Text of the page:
Reproductive rights supporters rally in Oklahoma following Supreme Court ruling

In the days since the US Supreme Court overturned Roe v. wade, hundreds of Oklahomans gathered outside the state Capitol, county courthouses and inside churches to organize, march and protest. There was a major focus: what’s next?

At a pro-choice rally on Sunday outside the state Capitol in Oklahoma City, several speakers were candidates for public office, and they advocated for voting as a means to push back against restrictions on abortion.

Other speakers said Oklahomans need to take action in addition to voting, such as assisting anyone seeking an abortion. Sarah Adams-Cornell, an Indigenous activist in Oklahoma City, said that could mean defying laws like House Bill 4327, which allows anyone who performs an abortion — or who “aids and abets” someone getting one — to be sued for up to $10,000. Some lawmakers voiced support for criminalizing aiding and abetting, as well.

“And you can arrest me, but you can’t arrest all of us,” Adams-Cornell said to cheers from the crowd. “We will keep fighting.”

On Friday, Attorney General John O’Connor declined to explain what “aiding and abetting” abortion would entail. The law has no list of actions: it only offers one example, which is paying for an abortion.

A moment to grieve and a call to action

On Friday evening, reproductive rights advocates met at Mayflower Congregational Church in Oklahoma City. The packed event took a moment to grieve the high court’s decision and offered a call to action for those who disagreed with it.

ACLU Executive Director Tamya Cox-Touré, a leading abortion policy expert in the state, was one of the speakers at the event. She said she has been working in anticipation of the decision overturning Roe v. wade,

“I’ve been doing this work for 15-plus years. Sometimes being the only person at the capitol,” said Cox-Touré. “I’m the person who people come to… and I don’t have the answers for you. I don’t know what comes next.”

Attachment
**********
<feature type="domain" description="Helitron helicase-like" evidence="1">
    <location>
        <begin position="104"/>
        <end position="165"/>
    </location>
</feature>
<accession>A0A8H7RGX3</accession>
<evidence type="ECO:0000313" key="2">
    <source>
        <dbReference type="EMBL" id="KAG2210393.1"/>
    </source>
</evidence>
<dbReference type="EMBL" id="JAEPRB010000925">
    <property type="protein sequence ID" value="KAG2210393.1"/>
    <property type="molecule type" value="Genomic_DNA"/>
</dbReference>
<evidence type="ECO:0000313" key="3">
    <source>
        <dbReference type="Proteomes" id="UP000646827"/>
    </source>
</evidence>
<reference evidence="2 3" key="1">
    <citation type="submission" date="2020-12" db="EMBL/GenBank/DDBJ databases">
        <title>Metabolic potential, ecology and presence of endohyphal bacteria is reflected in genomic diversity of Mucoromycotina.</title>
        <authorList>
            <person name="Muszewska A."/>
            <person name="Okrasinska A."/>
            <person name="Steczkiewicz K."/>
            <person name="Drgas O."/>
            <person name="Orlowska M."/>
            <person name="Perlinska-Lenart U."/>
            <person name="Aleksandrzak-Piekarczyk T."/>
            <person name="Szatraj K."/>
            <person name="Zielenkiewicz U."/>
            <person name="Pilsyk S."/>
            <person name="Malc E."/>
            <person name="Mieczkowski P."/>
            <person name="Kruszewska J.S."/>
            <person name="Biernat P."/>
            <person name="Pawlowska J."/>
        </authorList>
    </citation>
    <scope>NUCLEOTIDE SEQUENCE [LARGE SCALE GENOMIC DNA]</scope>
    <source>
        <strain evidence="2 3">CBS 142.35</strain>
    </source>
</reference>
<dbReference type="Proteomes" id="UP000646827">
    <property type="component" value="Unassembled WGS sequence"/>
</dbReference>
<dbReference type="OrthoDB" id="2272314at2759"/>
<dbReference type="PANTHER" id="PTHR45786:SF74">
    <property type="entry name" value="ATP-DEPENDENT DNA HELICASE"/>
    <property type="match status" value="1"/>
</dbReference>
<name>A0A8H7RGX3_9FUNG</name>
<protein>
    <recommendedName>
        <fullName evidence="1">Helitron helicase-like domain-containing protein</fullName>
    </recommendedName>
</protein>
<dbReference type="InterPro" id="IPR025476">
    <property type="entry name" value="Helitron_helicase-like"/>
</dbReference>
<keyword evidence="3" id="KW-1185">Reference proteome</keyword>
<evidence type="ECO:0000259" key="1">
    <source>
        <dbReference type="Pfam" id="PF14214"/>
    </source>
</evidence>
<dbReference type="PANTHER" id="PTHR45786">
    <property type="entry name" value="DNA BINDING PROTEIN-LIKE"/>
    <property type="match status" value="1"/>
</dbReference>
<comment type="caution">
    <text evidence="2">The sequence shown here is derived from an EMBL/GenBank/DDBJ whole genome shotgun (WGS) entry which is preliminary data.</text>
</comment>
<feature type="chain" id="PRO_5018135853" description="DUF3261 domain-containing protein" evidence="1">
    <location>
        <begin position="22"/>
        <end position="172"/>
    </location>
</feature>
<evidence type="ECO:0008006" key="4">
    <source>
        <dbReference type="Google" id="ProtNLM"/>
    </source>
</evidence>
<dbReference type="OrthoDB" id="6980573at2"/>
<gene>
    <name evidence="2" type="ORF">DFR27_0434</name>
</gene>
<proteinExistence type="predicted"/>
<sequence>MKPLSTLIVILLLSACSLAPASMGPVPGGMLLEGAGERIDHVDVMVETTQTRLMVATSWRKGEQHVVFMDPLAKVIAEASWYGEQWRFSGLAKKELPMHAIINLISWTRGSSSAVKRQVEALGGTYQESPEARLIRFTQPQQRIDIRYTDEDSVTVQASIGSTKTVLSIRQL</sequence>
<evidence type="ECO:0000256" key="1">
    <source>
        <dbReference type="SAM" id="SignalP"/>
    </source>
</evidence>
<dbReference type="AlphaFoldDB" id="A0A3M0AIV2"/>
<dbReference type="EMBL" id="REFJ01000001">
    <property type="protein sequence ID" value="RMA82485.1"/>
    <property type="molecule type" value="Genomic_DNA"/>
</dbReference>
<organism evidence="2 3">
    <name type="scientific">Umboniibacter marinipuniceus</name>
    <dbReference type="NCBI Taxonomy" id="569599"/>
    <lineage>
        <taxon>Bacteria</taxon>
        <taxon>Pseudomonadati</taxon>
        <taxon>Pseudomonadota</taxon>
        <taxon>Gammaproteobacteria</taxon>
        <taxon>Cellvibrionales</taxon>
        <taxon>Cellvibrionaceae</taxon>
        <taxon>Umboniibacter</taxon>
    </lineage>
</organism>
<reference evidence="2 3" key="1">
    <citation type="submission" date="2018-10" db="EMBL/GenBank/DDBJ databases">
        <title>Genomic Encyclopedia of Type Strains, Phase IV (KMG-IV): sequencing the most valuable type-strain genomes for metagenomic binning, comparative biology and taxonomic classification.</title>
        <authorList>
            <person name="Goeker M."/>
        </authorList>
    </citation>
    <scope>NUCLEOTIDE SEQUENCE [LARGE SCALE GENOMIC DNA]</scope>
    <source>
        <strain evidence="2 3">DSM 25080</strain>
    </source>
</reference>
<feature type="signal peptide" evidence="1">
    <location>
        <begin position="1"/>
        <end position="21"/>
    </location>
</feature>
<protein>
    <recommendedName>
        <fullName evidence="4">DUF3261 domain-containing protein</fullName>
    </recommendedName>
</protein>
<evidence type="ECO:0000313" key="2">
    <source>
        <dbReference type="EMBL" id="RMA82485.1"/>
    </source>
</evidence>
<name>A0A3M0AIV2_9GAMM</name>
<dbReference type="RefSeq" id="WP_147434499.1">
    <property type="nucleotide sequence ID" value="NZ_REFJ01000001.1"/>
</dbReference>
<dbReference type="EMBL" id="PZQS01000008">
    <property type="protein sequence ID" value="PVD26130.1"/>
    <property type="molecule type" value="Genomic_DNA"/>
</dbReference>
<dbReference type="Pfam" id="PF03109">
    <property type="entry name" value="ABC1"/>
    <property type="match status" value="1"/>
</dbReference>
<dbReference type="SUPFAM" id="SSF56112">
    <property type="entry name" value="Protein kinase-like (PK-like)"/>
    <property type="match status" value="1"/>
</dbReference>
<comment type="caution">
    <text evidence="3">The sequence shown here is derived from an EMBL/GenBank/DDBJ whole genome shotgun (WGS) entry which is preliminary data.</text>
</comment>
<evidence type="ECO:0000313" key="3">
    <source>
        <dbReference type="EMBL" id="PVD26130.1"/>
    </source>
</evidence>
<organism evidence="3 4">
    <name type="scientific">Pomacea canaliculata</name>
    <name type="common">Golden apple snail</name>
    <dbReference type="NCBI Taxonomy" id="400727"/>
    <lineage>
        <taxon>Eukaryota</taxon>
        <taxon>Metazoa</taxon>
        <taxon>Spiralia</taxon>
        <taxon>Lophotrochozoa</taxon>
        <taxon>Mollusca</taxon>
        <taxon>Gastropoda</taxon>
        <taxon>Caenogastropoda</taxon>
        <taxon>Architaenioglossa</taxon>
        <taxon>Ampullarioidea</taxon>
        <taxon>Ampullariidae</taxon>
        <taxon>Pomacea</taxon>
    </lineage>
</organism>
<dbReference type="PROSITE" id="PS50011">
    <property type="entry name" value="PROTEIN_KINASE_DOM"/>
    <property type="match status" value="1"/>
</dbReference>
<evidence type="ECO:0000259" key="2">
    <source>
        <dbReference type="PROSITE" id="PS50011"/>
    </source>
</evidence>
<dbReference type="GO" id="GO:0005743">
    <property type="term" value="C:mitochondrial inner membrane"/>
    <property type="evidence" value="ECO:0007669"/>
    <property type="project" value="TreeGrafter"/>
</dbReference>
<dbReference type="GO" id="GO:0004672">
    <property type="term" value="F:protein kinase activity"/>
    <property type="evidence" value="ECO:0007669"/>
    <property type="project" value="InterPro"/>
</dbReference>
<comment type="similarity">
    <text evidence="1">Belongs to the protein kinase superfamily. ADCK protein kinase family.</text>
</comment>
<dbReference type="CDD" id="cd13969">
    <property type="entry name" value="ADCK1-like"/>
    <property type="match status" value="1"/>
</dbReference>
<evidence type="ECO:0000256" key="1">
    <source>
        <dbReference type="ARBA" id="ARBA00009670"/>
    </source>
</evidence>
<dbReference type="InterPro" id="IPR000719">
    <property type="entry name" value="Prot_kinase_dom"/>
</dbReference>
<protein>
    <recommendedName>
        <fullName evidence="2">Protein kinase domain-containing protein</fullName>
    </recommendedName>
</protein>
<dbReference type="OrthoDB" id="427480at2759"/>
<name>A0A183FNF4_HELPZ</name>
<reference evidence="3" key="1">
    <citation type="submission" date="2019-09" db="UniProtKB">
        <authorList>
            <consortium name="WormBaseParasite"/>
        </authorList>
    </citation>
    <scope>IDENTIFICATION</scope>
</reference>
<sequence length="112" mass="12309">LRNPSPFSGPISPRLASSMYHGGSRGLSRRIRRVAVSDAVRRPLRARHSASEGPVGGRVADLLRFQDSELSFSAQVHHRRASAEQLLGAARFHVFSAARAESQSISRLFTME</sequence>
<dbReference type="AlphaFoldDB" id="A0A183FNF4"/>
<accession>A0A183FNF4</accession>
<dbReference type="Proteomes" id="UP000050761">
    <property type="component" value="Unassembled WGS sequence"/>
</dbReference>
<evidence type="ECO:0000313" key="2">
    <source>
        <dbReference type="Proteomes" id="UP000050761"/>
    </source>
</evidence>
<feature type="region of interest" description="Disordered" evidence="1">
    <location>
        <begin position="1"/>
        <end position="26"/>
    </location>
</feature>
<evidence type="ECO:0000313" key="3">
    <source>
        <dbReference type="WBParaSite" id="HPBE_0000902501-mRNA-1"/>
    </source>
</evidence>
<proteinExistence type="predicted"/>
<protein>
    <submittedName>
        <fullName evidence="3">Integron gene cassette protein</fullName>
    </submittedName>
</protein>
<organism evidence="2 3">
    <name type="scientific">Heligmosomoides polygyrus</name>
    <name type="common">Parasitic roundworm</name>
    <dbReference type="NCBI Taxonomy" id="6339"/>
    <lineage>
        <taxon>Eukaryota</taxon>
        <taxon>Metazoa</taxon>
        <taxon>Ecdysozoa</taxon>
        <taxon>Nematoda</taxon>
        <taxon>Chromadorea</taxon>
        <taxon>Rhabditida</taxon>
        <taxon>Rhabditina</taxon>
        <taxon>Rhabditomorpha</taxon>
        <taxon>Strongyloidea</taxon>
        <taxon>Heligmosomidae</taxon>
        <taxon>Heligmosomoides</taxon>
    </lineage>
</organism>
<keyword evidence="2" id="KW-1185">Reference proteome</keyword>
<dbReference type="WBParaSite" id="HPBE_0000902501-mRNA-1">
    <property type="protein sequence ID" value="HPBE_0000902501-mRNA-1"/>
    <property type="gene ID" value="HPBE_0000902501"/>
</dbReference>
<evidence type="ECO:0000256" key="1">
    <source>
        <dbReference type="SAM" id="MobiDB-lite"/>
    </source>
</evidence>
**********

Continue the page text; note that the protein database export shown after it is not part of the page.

US Senate candidate and former Congresswoman Kendra Horn also spoke at the event.

“This is a long-haul. And we have to know that,” said Horn. “We have seen progress, we see it in some of the things that have happened. We also have lost some of that, but it doesn’t mean we should give up.”

The event ended peacefully with a call to action to start volunteering for organizations and campaigns, and also stressed the importance of voting. Similar events took place in other parts of the state, including Norman and Tulsa,

How will Oklahoma’s laws be enforced?

On Friday afternoon, Oklahoma’s top Republicans touted their own recent spat of abortion restrictions, and finally clarified how the contradictory bills will be enforced.

“I promised Oklahomans that I would sign every piece of pro-life legislation that hit my desk, and I’m thrilled to have kept that promise,” Oklahoma Gov. Kevin Stitt said.

Stitt signed several abortion bills over the past couple of years, but many of them contradict one another. For example, two laws on the books criminalize abortion. One — the trigger law that went into effect immediately after the Court’s decision — threatens providers with up to five years in prison for performing one. Another passed this year threatens a decade in prison.

Other laws passed this year aren’t criminal punishments, but allow Oklahomans to sue anyone who performs or facilitates an abortion for up to $10,000.

A joint release from Stitt and O’Connor says the trigger bill will be in effect until August, then the law threatening a decade in prison goes into effect. The measures that mirror Texas’ law and allow Oklahomans to file civil lawsuits over abortions will remain in effect.

So, as of now, both the criminal and civil laws cracking down on abortion are in place.

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